XAP2 inhibits glucocorticoid receptor activity in mammalian cells

Max Planck Institute of Psychiatry, Kraepelinstrasse 10, 80804 Munich, Germany.
FEBS letters (Impact Factor: 3.34). 05/2009; 583(9):1493-8. DOI: 10.1016/j.febslet.2009.03.072
Source: PubMed

ABSTRACT XAP2 is member of a protein family sharing the TPR protein interaction motif. It displays close homology to the immunophilins FKBP51 and FKBP52 that act via the Hsp90 folding machinery to regulate the glucocorticoid receptor (GR). We show that XAP2 inhibits GR by reducing its responsiveness to hormone in transcriptional activation. The effect of XAP2 on GR requires its interaction with Hsp90 through the TPR motif. The PPIase-like region turned out to be enzymatically inactive. Thus, PPIase activity is not essential for the action of XAP2 on GR, similarly to FKBP51 and FKBP52.

  • Source
    [Show abstract] [Hide abstract]
    ABSTRACT: Pituitary adenomas (PA) are common endo-crine neoplasia, generally presenting as sporadic diseases, with a multifactorial pathogenesis including somatic mutational events in cancer-related genes. However, genetic predisposition can currently be recognized in >5% of affected patients, mostly involving the Multiple Endocrine Neoplasia type 1 (MEN1) gene and the more recently identi fi ed Aryl hydrocarbon receptor Interacting Protein (AIP) gene, both being tumor-suppressor genes. Germline mutations in the AIP gene can be observed in a FIPA (Familial Isolated Pituitary Adenoma) context, but also in a minority of young patients with an apparently sporadic disease. Although the role of AIP in the pathogenesis of PA remains largely unknown, it is known to be mainly expressed by somatototrophs, with a frequent loss of expression in most AIP-mutated PA and in invasive somatotro-pinomas. The best characterized function of AIP is to stabilize the Aryl hydrocarbon Receptor, also known as the dioxin receptor, in the cytoplasm, but multiple interactions of AIP with other proteins involved in endo-crine signalling and the regulation of cell cycle and apoptosis have been reported. In this chapter, current knowledge about the possible role of AhR and additional AIP-related proteins in pituitary tumorigenesis will be analysed.
    Tumours of the Central nervous System, Vol 10, Edited by Hayat A.M., 01/2013: chapter The Role of Aryl Hydrocarbon Receptor (AHR) and AHR-Interacting Protein (AIP) in the Pathogenesis of Pituitary Adenomas: pages 189-201; Springer Science+Business Media Dordrecht 2013., ISBN: 978-94-007-5681-6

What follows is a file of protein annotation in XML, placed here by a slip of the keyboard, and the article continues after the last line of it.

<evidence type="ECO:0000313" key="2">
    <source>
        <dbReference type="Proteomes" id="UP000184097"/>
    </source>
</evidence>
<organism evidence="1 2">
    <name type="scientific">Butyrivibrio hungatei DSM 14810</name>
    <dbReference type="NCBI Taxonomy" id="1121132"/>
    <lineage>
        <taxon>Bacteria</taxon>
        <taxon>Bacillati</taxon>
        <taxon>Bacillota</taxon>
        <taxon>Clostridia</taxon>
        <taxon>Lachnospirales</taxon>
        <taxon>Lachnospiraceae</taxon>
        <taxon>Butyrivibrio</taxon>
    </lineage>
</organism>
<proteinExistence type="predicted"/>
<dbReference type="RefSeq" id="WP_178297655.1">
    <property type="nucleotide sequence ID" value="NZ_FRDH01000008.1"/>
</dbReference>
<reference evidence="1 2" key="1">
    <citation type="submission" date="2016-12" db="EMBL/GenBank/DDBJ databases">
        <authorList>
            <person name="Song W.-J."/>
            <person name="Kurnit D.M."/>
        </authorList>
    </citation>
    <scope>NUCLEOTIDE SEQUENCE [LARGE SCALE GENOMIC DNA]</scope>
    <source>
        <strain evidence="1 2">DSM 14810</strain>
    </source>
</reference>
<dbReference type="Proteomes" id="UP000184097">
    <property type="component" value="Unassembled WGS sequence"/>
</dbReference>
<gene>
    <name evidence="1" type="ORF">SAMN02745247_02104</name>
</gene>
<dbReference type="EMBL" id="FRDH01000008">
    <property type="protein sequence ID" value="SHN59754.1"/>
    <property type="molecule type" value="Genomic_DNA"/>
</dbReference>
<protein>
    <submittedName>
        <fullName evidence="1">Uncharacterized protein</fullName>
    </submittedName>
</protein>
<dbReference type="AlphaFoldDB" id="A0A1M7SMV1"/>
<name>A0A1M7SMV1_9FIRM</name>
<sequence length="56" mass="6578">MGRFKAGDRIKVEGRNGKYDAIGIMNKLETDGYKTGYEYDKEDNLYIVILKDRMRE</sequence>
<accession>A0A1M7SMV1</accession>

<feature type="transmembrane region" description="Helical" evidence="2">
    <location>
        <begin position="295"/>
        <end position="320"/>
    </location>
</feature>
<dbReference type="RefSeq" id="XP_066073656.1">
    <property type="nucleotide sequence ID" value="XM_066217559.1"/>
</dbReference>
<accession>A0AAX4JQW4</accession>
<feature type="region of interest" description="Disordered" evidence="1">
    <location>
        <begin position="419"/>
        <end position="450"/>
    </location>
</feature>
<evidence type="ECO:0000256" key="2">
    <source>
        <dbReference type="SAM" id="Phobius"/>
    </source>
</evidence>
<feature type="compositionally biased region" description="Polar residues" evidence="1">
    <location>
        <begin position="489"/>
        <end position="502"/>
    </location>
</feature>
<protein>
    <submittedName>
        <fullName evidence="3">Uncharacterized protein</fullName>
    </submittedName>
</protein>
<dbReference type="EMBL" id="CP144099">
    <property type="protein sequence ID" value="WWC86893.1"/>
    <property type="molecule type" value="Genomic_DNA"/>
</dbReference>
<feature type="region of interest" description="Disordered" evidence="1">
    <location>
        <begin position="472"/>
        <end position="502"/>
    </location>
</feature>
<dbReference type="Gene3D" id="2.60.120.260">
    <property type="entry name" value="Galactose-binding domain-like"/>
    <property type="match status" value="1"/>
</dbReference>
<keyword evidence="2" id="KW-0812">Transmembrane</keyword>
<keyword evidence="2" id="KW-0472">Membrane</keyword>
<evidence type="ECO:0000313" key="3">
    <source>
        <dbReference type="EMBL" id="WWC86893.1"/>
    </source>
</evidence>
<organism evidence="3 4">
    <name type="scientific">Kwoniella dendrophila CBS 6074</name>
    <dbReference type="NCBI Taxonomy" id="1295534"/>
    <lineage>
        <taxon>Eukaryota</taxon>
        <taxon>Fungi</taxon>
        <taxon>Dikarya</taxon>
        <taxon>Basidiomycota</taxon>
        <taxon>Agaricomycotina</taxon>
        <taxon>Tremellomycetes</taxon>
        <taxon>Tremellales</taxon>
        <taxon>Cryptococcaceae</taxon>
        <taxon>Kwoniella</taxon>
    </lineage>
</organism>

• Source
    [Show abstract] [Hide abstract]
    ABSTRACT: Familial isolated pituitary adenoma (FIPA) is an autosomal dominant condition with variable genetic background and incomplete penetrance. Germline mutations of the aryl hydrocarbon receptor interacting protein (AIP) gene have been reported in 15-40% of FIPA patients. Limited data are available on the functional consequences of the mutations or regarding the regulation of the AIP gene. We describe a large cohort of FIPA families and characterize missense and silent mutations using minigene constructs, luciferase and beta-galactosidase assays, as well as in silico predictions. Patients with AIP mutations had a lower mean age at diagnosis (23.6+/-11.2 years) than AIP mutation-negative patients (40.4+/-14.5 years). A promoter mutation showed reduced in vitro activity corresponding to lower mRNA expression in patient samples. Stimulation of the protein kinase A-pathway positively regulates the AIP promoter. Silent mutations led to abnormal splicing resulting in truncated protein or reduced AIP expression. A two-hybrid assay of protein-protein interaction of all missense variants showed variable disruption of AIP-phosphodiesterase-4A5 binding. In summary, exonic, promoter, splice-site, and large deletion mutations in AIP are implicated in 31% of families in our FIPA cohort. Functional characterization of AIP changes is important to identify the functional impact of gene sequence variants.
    Human Mutation 08/2010; 31(8):950-60. DOI:10.1002/humu.21292 · 5.05 Impact Factor
  • [Show abstract] [Hide abstract]
    ABSTRACT: The exposed surface of the eye is continuously covered by a thin film of fluid, the tear film, which covers the entire ocular surface, including the cornea (the clear “window” of the eye) and conjunctiva (the white part of the eye, which extends under the eyelid). The tear film is a complex fluid that is secreted by several different glands surrounding the eye. The epithelial cells of the ocular surface itself also secrete components of the tear film. The action of blinking spreads the film of tears over the whole surface of the eye and mixes the tears underneath the lids. The tear film serves as an interface between the external environment and the ocular surface and is the first layer of protection for the cornea and conjunctiva. It is constantly responding to stresses that include desiccation, bright light, cold, mechanical stimulation, physical injury, noxious chemicals, and bacterial, viral, and parasitic infection. The tear film also maintains the health of the cornea and conjunctiva by providing optimal electrolyte composition, pH, nutrient levels, and a complex mix of proteins, lipids, and mucin. To respond to these various external and internal requirements, exquisite control of the volume, composition, and structure of the tear film is required. This control arises from regulating secretion from the individual orbital glands and ocular surface epithelia. Regulation of tear secretion provides an extremely stable fluid that protects and maintains the cornea and conjunctiva and ensures that the transparent cornea provides the retina with its window to the world and ensures clear vision.


1 Download
Available from